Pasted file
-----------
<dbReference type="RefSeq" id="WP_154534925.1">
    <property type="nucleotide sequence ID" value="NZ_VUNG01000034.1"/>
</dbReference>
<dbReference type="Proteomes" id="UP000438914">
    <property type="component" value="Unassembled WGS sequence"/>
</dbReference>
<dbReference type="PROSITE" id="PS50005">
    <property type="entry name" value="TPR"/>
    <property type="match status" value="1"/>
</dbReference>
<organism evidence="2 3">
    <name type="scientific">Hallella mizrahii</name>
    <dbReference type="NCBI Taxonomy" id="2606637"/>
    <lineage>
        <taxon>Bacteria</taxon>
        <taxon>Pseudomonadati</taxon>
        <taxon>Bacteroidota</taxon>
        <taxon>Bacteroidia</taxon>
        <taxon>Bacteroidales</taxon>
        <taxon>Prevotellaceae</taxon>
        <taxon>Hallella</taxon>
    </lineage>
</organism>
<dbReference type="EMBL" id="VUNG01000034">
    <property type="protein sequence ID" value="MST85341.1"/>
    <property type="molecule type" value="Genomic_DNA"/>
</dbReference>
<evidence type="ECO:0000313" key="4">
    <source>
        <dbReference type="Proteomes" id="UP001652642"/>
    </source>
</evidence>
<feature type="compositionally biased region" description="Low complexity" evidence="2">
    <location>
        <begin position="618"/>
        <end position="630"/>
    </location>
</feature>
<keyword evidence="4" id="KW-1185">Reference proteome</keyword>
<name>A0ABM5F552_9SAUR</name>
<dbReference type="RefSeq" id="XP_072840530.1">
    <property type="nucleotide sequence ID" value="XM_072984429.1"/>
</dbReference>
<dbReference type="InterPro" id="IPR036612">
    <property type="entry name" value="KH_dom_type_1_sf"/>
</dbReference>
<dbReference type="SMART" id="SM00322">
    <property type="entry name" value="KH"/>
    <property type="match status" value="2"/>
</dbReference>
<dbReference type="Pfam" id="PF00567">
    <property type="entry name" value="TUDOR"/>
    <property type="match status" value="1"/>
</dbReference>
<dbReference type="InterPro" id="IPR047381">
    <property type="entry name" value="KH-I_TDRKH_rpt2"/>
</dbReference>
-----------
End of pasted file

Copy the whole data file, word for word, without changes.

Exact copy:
<dbReference type="RefSeq" id="WP_154534925.1">
    <property type="nucleotide sequence ID" value="NZ_VUNG01000034.1"/>
</dbReference>
<dbReference type="Proteomes" id="UP000438914">
    <property type="component" value="Unassembled WGS sequence"/>
</dbReference>
<dbReference type="PROSITE" id="PS50005">
    <property type="entry name" value="TPR"/>
    <property type="match status" value="1"/>
</dbReference>
<organism evidence="2 3">
    <name type="scientific">Hallella mizrahii</name>
    <dbReference type="NCBI Taxonomy" id="2606637"/>
    <lineage>
        <taxon>Bacteria</taxon>
        <taxon>Pseudomonadati</taxon>
        <taxon>Bacteroidota</taxon>
        <taxon>Bacteroidia</taxon>
        <taxon>Bacteroidales</taxon>
        <taxon>Prevotellaceae</taxon>
        <taxon>Hallella</taxon>
    </lineage>
</organism>
<dbReference type="EMBL" id="VUNG01000034">
    <property type="protein sequence ID" value="MST85341.1"/>
    <property type="molecule type" value="Genomic_DNA"/>
</dbReference>
<evidence type="ECO:0000313" key="4">
    <source>
        <dbReference type="Proteomes" id="UP001652642"/>
    </source>
</evidence>
<feature type="compositionally biased region" description="Low complexity" evidence="2">
    <location>
        <begin position="618"/>
        <end position="630"/>
    </location>
</feature>
<keyword evidence="4" id="KW-1185">Reference proteome</keyword>
<name>A0ABM5F552_9SAUR</name>
<dbReference type="RefSeq" id="XP_072840530.1">
    <property type="nucleotide sequence ID" value="XM_072984429.1"/>
</dbReference>
<dbReference type="InterPro" id="IPR036612">
    <property type="entry name" value="KH_dom_type_1_sf"/>
</dbReference>
<dbReference type="SMART" id="SM00322">
    <property type="entry name" value="KH"/>
    <property type="match status" value="2"/>
</dbReference>
<dbReference type="Pfam" id="PF00567">
    <property type="entry name" value="TUDOR"/>
    <property type="match status" value="1"/>
</dbReference>
<dbReference type="InterPro" id="IPR047381">
    <property type="entry name" value="KH-I_TDRKH_rpt2"/>
</dbReference>